The gloves were fully removed when the Dupont Circle ANC commissioners gave their testimony. First, Commissioner Victor Wexler blasted HPO for once again slapping down a proposal that had been already modified in accordance with its own staff’s recommendations to raise the cornice height, to remove two floors, and to replace bronze with limestone framing; Commissioner Mike Silverstein asserted, among other charges, that “there is no question in my mind that some of the opposition to this proposal is payback or retribution because the church dared to exercise its constitutional rights under religious civil rights law — laws that you still will not address — and they did so in defiance of the preservationist community”; and Commissioner and ANC Chair Will Stevens reminded the board and HPO of its seeming refusal to grant “great weight,” as required by DC law,  to ANC resolutions that differ in recommendations from decisions of the board and of its practice of tightly restricting the testimony of the ANC — on zoning matters, for example — while allowing HPO to devote all the time it cares to on zoning. Stevens further noted that he brought up the issue of great weight “in particular today because the staff report on this project does not even mention the ANC once in its 16 pages.”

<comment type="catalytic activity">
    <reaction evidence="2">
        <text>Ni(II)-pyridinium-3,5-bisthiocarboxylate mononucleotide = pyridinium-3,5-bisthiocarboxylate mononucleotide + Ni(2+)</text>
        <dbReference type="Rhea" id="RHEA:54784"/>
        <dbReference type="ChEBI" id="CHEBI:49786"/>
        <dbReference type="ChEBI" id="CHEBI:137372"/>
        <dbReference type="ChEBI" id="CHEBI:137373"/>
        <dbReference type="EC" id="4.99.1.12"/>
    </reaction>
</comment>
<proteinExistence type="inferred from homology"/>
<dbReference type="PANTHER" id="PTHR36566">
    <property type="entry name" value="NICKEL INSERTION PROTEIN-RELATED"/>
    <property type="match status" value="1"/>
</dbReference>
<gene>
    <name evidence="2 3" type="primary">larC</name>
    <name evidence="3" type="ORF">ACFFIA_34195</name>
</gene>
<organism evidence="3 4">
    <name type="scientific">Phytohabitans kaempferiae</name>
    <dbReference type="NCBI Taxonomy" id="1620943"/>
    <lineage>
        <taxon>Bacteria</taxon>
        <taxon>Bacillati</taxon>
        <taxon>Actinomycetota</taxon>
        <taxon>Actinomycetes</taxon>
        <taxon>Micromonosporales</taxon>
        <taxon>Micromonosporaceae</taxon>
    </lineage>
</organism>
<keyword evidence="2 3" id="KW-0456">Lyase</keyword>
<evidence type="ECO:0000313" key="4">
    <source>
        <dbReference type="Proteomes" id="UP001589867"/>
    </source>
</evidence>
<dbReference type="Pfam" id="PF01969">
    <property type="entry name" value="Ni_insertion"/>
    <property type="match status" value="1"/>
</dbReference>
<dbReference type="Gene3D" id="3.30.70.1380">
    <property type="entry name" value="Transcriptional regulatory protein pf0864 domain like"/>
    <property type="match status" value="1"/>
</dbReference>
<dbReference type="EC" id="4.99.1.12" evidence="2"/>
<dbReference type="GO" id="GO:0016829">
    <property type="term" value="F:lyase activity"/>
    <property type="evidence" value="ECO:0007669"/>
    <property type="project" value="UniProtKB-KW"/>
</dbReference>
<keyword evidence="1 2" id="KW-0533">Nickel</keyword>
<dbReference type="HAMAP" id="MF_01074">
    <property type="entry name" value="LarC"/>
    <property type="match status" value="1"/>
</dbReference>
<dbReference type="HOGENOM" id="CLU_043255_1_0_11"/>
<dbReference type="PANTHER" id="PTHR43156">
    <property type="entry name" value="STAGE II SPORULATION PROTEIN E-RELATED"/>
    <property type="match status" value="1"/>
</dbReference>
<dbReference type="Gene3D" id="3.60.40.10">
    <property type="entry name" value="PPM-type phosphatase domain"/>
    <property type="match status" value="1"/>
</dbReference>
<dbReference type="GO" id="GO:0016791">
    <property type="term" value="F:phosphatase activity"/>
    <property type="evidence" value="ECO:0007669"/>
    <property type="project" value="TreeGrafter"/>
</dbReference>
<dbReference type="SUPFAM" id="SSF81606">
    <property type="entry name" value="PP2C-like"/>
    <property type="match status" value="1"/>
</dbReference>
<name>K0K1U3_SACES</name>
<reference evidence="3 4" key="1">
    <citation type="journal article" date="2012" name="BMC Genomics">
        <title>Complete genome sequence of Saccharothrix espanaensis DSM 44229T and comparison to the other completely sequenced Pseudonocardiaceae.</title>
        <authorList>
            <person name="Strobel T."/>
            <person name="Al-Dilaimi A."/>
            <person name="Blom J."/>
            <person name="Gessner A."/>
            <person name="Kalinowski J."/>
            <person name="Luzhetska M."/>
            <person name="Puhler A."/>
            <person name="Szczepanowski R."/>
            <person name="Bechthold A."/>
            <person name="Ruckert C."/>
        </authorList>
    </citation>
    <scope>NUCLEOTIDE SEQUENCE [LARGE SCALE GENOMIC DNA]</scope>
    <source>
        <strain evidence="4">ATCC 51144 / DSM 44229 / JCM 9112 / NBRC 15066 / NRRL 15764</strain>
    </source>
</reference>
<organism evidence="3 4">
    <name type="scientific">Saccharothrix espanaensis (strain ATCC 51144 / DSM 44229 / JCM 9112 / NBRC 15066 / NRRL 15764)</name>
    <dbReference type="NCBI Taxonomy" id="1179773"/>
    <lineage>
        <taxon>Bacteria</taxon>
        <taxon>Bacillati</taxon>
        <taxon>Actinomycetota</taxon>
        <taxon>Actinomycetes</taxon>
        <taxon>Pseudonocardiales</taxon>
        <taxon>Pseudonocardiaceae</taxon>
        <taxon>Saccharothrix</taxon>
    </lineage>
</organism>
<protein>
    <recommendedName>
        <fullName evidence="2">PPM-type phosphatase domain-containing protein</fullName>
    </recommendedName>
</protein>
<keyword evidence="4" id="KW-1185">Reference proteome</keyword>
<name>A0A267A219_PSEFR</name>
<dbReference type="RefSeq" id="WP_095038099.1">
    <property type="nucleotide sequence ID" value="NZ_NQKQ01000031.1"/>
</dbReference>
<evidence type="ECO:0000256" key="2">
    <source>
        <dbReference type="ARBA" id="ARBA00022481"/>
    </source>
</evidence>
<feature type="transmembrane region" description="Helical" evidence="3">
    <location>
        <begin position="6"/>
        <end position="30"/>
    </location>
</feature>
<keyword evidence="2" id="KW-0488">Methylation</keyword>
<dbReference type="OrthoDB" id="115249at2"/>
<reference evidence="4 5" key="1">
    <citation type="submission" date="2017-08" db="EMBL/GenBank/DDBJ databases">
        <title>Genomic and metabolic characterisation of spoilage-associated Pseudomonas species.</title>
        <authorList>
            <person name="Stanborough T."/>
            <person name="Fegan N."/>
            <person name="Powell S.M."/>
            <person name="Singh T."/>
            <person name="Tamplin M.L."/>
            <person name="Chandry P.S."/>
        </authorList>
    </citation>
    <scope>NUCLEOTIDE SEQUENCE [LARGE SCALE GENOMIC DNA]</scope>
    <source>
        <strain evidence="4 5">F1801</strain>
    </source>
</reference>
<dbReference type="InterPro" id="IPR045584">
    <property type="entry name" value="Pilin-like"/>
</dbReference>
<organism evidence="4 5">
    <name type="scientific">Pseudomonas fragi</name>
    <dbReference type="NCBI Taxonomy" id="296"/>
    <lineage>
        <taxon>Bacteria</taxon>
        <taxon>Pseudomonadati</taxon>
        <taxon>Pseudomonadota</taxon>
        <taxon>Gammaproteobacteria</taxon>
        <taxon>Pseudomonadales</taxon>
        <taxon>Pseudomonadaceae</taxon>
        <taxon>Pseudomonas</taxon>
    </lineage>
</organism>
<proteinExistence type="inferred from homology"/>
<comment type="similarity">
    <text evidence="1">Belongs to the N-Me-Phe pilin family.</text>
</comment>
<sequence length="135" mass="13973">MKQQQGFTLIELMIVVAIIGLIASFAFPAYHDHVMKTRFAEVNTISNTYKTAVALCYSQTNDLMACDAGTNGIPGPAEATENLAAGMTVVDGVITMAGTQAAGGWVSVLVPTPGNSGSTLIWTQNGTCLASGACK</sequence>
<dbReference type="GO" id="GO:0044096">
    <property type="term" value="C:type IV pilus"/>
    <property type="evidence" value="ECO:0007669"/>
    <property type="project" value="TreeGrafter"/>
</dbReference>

The preservation community roared back with testimony from former HPRB member Charles Robertson, speaking on behalf of the Committee of 100 on the Federal City, who praised the architecture of the present Third Church building as the finest example of Brutalist architecture in the entire Washington area, extolled the HPO staff report and recommendation that an absolute height limitation of 90 feet be observed, and agreed that the applicants should be directed to restudy their proposed building design. Sally Lichtenstein Berk, a prominent member of the DC Preservation League, though speaking for herself, urged the HPRB, as phrased in her submitted statement, “to reject the applicant’s proposal on the grounds that it presupposes the demolition of the Monitor Building; the design is incompatible with the 16th Street Historic District; and the order by the Mayor’s Agent for Historic Preservation which would allow the demolition of the Third Church sanctuary is predicated on receiving a construction permit for a new church on the site. I see no church.” Other preservationists piled on, and as the evening drew nigh, fewer and fewer questions were asked, and tighter time restrictions were observed.